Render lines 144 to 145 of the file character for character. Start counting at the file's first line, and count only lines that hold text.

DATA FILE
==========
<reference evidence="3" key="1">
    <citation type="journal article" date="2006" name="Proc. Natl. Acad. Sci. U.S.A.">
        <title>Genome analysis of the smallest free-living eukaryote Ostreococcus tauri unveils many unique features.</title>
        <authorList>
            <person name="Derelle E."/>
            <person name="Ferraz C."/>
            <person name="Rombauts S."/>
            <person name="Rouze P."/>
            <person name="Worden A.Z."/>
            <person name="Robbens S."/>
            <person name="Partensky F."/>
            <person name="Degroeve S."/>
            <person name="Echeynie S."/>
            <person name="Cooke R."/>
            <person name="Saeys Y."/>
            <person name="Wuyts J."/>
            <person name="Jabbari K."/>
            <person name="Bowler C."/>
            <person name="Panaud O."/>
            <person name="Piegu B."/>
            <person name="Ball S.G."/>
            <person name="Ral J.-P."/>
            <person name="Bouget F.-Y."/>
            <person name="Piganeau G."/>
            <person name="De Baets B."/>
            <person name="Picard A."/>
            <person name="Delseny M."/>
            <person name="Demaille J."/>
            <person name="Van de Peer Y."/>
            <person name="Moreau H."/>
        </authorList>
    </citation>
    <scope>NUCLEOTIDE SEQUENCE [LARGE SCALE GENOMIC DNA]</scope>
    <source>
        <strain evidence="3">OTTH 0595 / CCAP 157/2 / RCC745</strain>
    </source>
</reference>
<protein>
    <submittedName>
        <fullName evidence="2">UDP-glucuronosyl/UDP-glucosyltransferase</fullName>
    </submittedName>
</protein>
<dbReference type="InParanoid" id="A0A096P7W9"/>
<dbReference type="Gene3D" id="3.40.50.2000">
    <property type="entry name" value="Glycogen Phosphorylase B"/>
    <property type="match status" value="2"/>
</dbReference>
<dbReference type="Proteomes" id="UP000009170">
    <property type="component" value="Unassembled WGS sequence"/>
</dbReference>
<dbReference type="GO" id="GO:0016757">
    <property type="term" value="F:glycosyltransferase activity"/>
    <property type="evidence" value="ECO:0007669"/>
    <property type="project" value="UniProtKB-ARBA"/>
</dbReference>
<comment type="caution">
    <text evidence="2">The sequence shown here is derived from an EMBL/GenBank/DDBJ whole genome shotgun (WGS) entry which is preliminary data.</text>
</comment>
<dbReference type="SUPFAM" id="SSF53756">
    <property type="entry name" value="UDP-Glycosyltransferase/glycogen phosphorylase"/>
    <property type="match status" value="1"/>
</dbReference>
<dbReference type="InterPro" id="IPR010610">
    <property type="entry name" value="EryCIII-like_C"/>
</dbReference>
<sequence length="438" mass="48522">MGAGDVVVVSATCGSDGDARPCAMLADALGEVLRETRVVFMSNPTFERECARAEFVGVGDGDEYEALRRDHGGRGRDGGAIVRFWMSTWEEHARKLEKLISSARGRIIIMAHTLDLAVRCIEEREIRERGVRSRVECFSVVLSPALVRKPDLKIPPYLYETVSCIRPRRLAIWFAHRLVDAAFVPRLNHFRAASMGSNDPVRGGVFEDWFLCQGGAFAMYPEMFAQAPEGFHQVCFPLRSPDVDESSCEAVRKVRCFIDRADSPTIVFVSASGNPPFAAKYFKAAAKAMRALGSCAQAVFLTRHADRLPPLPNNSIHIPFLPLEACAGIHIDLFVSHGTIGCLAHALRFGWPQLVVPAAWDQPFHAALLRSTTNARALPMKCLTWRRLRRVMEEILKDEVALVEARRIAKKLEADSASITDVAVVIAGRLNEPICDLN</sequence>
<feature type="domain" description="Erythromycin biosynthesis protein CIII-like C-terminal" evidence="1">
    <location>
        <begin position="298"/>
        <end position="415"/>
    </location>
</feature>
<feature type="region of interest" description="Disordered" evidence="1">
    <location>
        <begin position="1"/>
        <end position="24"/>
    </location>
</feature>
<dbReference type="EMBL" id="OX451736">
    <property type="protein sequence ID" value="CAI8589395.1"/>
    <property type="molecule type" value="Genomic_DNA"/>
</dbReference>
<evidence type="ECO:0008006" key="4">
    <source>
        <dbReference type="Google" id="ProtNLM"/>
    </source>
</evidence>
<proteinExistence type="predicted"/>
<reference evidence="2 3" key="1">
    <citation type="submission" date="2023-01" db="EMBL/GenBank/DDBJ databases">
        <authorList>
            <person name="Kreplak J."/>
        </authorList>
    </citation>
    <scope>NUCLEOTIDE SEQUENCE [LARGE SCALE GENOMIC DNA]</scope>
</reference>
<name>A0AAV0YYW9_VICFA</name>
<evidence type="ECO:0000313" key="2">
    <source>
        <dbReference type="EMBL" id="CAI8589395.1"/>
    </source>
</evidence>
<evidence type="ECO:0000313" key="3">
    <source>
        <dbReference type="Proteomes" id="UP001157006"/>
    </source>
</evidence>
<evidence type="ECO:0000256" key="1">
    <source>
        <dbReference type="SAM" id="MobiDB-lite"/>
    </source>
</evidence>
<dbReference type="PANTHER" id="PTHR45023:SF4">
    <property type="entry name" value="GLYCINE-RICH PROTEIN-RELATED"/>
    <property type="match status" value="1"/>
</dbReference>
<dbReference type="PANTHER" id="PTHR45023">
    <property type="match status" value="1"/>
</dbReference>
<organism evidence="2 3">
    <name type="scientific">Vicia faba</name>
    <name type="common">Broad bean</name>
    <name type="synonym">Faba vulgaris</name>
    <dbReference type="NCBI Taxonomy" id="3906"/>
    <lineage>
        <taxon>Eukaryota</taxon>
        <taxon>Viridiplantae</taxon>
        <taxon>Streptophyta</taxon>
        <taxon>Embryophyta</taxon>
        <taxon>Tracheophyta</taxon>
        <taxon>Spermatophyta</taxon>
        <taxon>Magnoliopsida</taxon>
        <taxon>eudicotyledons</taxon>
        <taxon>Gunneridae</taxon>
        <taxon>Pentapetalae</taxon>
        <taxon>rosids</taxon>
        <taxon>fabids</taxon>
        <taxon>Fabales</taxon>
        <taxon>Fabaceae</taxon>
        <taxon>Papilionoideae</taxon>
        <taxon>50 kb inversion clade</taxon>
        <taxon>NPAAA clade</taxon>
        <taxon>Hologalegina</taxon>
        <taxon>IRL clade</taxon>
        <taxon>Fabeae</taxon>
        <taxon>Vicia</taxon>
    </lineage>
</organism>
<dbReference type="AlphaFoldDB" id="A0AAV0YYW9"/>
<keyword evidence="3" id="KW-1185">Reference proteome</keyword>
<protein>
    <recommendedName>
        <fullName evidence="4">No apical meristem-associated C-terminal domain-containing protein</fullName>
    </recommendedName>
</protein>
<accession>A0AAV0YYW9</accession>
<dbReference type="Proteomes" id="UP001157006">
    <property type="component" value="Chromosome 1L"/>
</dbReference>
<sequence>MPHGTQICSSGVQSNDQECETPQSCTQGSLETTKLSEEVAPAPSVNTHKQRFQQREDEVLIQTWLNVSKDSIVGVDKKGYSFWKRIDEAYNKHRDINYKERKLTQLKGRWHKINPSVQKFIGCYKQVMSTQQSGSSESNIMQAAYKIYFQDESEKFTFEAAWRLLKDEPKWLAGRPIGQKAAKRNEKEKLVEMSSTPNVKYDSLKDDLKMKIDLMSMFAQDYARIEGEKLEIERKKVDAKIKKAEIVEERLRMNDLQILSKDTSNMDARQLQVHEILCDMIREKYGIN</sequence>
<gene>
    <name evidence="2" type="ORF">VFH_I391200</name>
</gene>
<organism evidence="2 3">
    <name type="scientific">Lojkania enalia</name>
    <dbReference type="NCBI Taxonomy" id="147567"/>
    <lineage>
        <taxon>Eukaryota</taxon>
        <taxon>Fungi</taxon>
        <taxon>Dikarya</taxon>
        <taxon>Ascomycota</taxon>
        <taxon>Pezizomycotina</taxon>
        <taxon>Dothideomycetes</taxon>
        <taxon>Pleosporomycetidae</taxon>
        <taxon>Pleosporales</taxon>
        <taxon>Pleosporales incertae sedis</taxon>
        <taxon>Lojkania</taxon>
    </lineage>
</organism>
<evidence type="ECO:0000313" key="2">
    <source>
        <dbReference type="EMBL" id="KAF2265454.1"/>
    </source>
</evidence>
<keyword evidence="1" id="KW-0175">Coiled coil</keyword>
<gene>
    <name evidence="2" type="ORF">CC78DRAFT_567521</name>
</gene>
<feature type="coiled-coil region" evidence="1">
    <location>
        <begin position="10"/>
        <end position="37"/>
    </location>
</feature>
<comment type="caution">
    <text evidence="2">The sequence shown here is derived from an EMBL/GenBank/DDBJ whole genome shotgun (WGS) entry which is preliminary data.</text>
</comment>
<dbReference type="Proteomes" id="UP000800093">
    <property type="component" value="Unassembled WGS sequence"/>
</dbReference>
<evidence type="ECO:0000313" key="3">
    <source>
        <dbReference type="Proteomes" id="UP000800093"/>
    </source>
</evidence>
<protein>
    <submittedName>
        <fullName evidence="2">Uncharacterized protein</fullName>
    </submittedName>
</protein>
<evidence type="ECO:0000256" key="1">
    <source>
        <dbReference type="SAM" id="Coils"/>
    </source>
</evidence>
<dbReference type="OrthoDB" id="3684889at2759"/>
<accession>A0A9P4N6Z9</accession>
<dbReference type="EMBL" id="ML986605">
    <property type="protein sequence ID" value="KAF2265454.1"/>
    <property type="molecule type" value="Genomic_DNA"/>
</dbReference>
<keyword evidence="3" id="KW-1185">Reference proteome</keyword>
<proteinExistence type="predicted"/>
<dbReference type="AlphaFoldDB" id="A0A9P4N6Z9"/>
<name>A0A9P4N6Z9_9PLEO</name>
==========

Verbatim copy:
        <taxon>IRL clade</taxon>
        <taxon>Fabeae</taxon>